2 Standard PrecautionsA. Equipment and methods that prevent the transmissionof microorganisms from one person to another1. Established early in the AIDS epidemic2. Prior to the diagnosis of AIDS, PPE was used onlyin identified infectious process.(Once AIDS was better understood, PPE wasuniversally applied to all patients)
3 B. These are applied to all patients/residents at all times because not all diseases are readilyobservable.1. Gloves should be worn at all times; handsshould be washed for a minimum of 10seconds and gloves changed when movingfrom one patient to another
4 2. Depending on the activity performed on the patient, the nature of the patient’sillness, and the amount of exposure to bloodand the amount of exposure to blood andbody fluids, other PPE should be worn.a. Gown and goggles if patient iscoughing, bleeding or has drainagefrom wounds or body orifices
6 4. All sharps (needles, razors, etc.) should be disposed of immediately inbiohazardous puncture proof sharpscontainers located in each room.
7 5. Never carry needles or sharps from one location to another. If necessary, to doso, never point toward another personor yourself. KEEP POINT TOWARDTHE FLOOR OR CEILING.
8 6. All unknown spills or waste should be treated as potentially hazardous.
9 C. Involves the following: 1. Gloves2. Mask3. Goggles4. Gowns5. Cap6. Handwashing7. Methods for handling human waste, spillsand labeling of hazardous substances
10 D. Transmission-based precautions 1. Airbornea. Diseases that are spread through the airb. Examples include chickenpox, measles, TB
11 2. Dropleta. Diseases spread by droplets, as ina sneeze or coughb. Examples include certain types ofmeningitis, pneumonia, pertussis,influenza, mumps, German Measles
12 3. Contacta. Diseases spread by contact with infectedskin or objectsb. Examples include herpes, impetigo,diphtheria, scabies, AIDS, MRSA
13 4. Reverse or Protective Isolation a. This concept is the opposite of everyother transmission-based precautionb. It involves protecting the patient/resident from any infectious processcarried by the health care providersor the publicc. Necessary for patients with immunedeficiency/suppressed systems:AIDS patients, transplant patients,cancer chemotherapy patients
14 E. How airborne precautions work 1. Patient’s room must be private unless bothpatients have the same disease2. Room may have special ventilationequipment3. The door of the room must remain closed4. Staff and visitors must wear masks
15 5. If staff has more direct prolonged contact with the patient, it is advisableto wear gloves, gown , hair coveringdepending on the activity6. Patients should leave the room as littleas possible and wear a mask if they doleave
16 F. How droplet precautions work 1. Similar to airborne, but droplet travels nomore than three feet2. Therefore room should be private orpeople with same disease3. If patients with different diseases are placedin the same room, they should be separatedby at lease three feet
17 4. Staff and visitors within three feet of patients need to wear masks.5. If staff has more direct prolonged contactwith the patient, it is advisable to weargloves, gown, hair covering, goggles,depending on the activity.6. Patients should leave the room as little aspossible and wear masks when they leave
18 G. How contact precautions work 1. May be private or have people with samediseases together2. Everyone entering the room must weargloves and change them whenever soiled3. Gowns, mask, goggles, hair covering, shouldbe worn depending on length of contact andactivity4. All must wash their hands and avoid touchingobjects before leaving the room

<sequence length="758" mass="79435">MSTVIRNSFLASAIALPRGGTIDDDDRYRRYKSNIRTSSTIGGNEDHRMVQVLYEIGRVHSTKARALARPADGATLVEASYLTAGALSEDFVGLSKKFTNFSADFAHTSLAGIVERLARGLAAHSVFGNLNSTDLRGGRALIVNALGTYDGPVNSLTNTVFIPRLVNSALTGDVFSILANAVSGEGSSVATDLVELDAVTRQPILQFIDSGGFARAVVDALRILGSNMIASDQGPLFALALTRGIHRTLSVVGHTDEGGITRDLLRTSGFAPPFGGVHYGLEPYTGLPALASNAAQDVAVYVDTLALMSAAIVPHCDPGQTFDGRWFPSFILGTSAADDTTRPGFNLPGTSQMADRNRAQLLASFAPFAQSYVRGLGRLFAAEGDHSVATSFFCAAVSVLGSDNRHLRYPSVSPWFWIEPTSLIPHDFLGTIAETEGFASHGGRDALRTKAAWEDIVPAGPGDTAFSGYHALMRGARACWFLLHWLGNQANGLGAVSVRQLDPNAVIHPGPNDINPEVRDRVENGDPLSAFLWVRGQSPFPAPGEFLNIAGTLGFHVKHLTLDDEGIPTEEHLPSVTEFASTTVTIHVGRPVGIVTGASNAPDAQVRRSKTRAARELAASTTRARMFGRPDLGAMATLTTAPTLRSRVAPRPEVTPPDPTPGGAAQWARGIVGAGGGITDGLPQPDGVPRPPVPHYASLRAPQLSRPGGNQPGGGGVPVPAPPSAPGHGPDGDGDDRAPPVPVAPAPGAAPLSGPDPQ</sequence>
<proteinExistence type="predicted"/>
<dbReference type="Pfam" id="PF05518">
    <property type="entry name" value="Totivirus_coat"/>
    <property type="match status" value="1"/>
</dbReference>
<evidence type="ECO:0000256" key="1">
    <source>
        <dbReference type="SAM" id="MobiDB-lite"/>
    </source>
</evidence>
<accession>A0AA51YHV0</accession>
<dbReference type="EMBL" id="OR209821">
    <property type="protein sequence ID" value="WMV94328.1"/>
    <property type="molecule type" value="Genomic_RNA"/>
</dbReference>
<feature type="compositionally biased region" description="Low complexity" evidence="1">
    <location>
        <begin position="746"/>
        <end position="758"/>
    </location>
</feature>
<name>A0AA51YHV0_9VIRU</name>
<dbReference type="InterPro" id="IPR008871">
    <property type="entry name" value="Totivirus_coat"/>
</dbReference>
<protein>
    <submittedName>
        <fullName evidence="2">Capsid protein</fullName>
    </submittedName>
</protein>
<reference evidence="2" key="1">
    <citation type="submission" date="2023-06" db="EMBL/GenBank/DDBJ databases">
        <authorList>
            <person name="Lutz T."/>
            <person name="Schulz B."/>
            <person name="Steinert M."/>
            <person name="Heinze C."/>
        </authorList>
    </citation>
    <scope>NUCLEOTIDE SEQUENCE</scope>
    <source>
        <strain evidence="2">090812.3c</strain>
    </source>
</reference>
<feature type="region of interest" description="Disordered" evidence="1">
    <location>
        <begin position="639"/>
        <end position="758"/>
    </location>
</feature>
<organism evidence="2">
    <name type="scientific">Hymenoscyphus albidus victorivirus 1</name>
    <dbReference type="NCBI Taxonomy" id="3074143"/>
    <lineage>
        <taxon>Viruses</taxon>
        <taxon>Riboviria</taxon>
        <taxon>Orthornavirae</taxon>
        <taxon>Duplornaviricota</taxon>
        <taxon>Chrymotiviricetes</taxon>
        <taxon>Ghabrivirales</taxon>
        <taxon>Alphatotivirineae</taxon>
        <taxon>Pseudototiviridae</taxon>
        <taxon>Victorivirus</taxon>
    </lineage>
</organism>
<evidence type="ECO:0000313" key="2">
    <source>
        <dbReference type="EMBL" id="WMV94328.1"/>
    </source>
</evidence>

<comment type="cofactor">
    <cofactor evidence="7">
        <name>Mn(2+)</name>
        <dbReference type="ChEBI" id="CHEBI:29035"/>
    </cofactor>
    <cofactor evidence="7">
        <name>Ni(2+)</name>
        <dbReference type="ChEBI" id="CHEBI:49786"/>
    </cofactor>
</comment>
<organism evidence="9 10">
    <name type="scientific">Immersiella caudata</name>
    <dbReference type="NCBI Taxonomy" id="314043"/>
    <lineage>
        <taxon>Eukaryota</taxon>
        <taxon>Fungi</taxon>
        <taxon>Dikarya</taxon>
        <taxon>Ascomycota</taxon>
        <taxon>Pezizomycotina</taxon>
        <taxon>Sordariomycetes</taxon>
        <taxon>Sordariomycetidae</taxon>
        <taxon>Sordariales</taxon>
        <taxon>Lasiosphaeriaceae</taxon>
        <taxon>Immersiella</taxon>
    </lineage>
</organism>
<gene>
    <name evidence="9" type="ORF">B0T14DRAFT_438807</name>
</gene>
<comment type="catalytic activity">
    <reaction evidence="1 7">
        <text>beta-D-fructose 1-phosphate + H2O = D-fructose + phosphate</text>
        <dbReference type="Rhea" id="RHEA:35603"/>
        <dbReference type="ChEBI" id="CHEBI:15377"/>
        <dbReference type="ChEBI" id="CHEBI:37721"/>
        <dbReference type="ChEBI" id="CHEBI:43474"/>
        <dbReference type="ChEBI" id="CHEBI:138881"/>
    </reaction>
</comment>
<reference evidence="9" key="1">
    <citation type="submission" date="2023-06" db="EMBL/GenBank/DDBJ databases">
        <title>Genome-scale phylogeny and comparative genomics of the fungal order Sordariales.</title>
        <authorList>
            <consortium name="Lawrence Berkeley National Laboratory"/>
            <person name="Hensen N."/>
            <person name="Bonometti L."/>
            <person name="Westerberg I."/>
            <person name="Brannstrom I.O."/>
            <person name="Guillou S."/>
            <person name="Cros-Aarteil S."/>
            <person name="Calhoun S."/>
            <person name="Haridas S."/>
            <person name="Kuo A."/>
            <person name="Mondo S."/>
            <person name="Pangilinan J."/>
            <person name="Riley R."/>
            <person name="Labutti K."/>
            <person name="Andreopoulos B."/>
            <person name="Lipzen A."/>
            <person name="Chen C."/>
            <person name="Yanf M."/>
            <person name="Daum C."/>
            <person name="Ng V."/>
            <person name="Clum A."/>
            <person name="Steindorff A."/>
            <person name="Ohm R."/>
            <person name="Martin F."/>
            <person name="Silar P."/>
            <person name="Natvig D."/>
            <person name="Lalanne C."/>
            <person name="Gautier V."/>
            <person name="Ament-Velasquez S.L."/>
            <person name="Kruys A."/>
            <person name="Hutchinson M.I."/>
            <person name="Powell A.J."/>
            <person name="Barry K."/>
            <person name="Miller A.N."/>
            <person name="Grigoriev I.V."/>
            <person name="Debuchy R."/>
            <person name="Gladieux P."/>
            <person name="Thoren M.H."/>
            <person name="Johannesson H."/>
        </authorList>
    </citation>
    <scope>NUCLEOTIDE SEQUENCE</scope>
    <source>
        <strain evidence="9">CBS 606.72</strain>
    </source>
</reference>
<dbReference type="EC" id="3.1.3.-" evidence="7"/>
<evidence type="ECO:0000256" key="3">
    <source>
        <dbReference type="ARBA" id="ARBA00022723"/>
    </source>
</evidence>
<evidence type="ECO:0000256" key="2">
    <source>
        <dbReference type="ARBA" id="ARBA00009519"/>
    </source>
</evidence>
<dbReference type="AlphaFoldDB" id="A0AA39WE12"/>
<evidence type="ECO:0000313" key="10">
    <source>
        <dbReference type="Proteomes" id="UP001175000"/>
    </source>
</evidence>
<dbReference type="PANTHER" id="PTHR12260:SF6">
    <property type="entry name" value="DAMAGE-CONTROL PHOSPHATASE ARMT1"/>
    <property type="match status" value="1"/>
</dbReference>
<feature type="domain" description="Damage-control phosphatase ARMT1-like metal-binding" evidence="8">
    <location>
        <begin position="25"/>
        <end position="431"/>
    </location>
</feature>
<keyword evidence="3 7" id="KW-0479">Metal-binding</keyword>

19 5. Patients should leave the room as little as possible and avoid contact with otherpeople or objects6. Use biohazardous waste bags to disposeof any trash or items leaving the room7. Equipment such as thermometer ,bloodpressure equipment should remain in theroom, and disinfected properly whenprecautions have been discontinued
20 H. Reverse Isolation1. The health care provider puts on anynecessary equipment to preventexposing the compromised patientto any microorganisms2. The equipment is determined by thecare that is to be given
21 ExposureA. Should a known exposure occur to a microorganismi.e. HIV, the exposure must be reported to thesupervisor of the unitB. An incident report must be completedC. Depending on the exposure, the area should becleaned with an antiseptic solution, and if necessary,appropriate blood tests should be completed.
22 D. Follow-up must be done as required by policy (either facility or CDC)Application of personal protective equipmentA. Hands must be washed prior to application,according to protocolB. This equipment is clean, not sterile
23 C. Order of application1. Gown2. Cap3. Mask4. Gloves – sterile gloves might be requireddepending on what care is to be given (e.g.assisting with some sterile procedure)
24 D. Order of Removal1. Gloves first by never touching the outsideof the glove2. Hook the finger inside the cap and pullcap off3. Reach behind the gown and untie,pulling the gown off and touching onlythe inside of the gown; roll it inside outas removing
25 4. Finally pull ties of mask and remove, being careful to avoid touching hair5. In airborne transmission, the maskshould be removed just before leavingthe room ( or if there is an outsidefoyer for application and removal ofPPE it should be removed there)6. Lastly, hands should be washedaccording to protocol
26 7. When removing equipment, all should be placed in the proper biohazardous container8. When biohazardous containers are full, theyshould be removed from the patient’s room tdouble bagging. Two people should do this-one on the inside of the room, one on theoutside to receive the contaminated items andhelp place them in the proper protective bags.The person inside the room only touches theinside of the receiving biohazardous bag; theperson outside the room only touches theoutside of the receiving biohazardous bag